Look at the tilt on this thing. (Also: Chapman finishes his delivery so well. It’s picturesque.)
The last hope for the National League is Brewers catcher Yasmani Grandal. Chapman greets him with a slider that Grandal bounces foul.
Still leaning on the breaking ball, Grandal swings and misses at a slider down and away to run the count 0-2. I hate to sound like a broken record, but when Chapman is locating his pitches around the zone and in sequence, he’s darn near impossible to beat. Tonight, he has his command and we see the results.
We’ve seen Chapman climb the ladder and work below the knees in 0-2 counts. What will he do with Grandal? The former, and Grandal just barely holds up his swing for ball one. Smart pitch and a great take.
Consider what the pitcher has done here. By going above the belt, you give Grandal the chance to swing and miss. That’s the optimal outcome. But if he doesn’t, you’ve still shown him a high fastball that he has to be worried about with the next pitch. This is why so many pitchers go hard inside and soft away.
Grandal has a lot of strike zone to cover as Chapman readies the fourth pitch of the exchange. However, he doesn’t have to do much more than keep the bat on his shoulder as Chapman air mails a fastball to bring the count to 2-2. Chapman’s first real miss of the evening.
Will Grandal get a pitch to drive? We haven’t seen anyone make anything resembling hard contact off the Yankees closer.
Aaaaaaaaand … we won’t. Chapman unleashes an incredible slider that Grandal can’t resist. Strike three. Inning over.
Chapman’s slider might help him age gracefully
Aroldis Chapman is signed for two more years with the Yankees. If his velocity continues to hold and the slider proves to be this lethal, the Bombers will have a tough question on their hands that winter. Aging closers are usually not good bets for long term deals, but if you’re going to push your chips in, might as well be for one of the true greats.
Chapman’s velocity will like always be an asset for him, but the emergence of his slider gives him new ways to attack hitters. Any pitcher can benefit from that.
Fangraphs Senior Writer Dan Szymborski joins me on the latest episode of The Adam Adkins Show. We discuss the 2019 MLBAll-Star Game, wonder how the Red Sox might try to improve, ponder how fun the trade deadline might be if the Nats blew it up, shake our heads at the Indians and celebrate the glory of Mike Trout.
You can find the show on iTunes and the below links.
Some of my fondest childhood memories involve nothing more than a glove, a ball and a wall. I would conjure up fun scenarios — two on, no out, bottom of the ninth! — find my favorite patch of grass and get to work. Sweat pouring down my face on those hot summer afternoons, I’d start attacking imaginary hitters with my vast repertoire. I did this frequently; as it turns out, I would wear out patches of dirt all over the place.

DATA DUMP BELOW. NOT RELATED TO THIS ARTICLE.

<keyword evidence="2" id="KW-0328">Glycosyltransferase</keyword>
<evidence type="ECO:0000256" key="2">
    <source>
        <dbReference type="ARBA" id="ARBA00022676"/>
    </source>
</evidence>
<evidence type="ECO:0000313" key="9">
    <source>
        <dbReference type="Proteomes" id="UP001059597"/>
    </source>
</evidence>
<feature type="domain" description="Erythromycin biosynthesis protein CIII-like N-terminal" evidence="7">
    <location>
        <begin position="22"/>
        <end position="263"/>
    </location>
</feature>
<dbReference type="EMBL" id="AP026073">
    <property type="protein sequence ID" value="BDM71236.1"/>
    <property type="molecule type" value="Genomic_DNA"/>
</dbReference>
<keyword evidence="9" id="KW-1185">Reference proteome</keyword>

As a youngster, like 7 or 8, I convinced myself that if I put three fingers — index, middle and ring — on the ball I’d be throwing a curveball. And it was a good one. (Don’t fact check that.) It doesn’t have to make sense when you are a kid, it just has to keep up the dream.
As I grew up, I tried to simulate actual pitching motions and again found myself plucking baseballs off walls. I never had much interest in actually going out for the team — that wasn’t my crowd, plus I had a job and cash was nice — but I had plenty of fun spinning wiffle balls in the backyard. I tried to throw sinkers and sliders; the results were mixed.
What joyous memories. My love of baseball was cemented.
I say all this because, in many ways, Tyler Skaggs was living the dream of 18-year-old me. He wasn’t just throwing wiffleball curves in his backyard; he was twisting big league hitters into knots with the real thing. He was able to do things I can’t imagine. Skaggs had the talent to succeed and the drive to put it all together. He was doing it. He was pitching in the Major Leagues. How freaking cool. I hope he was living his dream; it isn’t an easy life, but it sure must be a memorable one.
As you probably know, Skaggs died last week in Texas. He leaves behind a wife; they were married last offseason. Not a single word I type here can do anything for Skaggs’ family, but what I can do is celebrate a young man — younger than me — who loved the game I also love.
Maybe in a different life we could have shared a coffee and talked about baseball. I would have liked that. (I also would have almost certainly annoyed him with incessant questions. Alas.)
Today, we are going to look at Skaggs’ final start, which came on Saturday, June 29 against the Oakland Athletics.
Skaggs could spin a gorgeous curveball
The majesty of this sport is incomparable. Football, basketball and hockey have nothing like a well-spun curveball and let me tell you, Tyler Skaggs could spin one, man. It was a beauty. We’re gonna see it in full glory here, and we’re going to celebrate it.
Up first for the A’s is Chad Pinder. Skaggs starts him with a fastball on the inner half for a called strike. Notice how Skaggs comes up and over with his delivery; beautiful curveballs that way come.
My goodness. What a beauty of a pitch. Skaggs drops a hammer on the outside corner and Pinder swings right over it for strike two. That’s how you draw it up, man; this breaking ball is a whopping 17 MPH slower than the fastball before it. Dominant. Sequencing, kids!
It’s 0-2. Skaggs has options. He’s already shown Pinder he can work both sides of the plate, and his curveball just ate the poor guy’s lunch. Oh, what to do, what to do.
Why not the hammer?
Skaggs returns to the curve and buries it inside, drawing another feeble swing. I’m not sure what Pinder could have done in this at-bat; Skaggs has it working, man. This was clinical.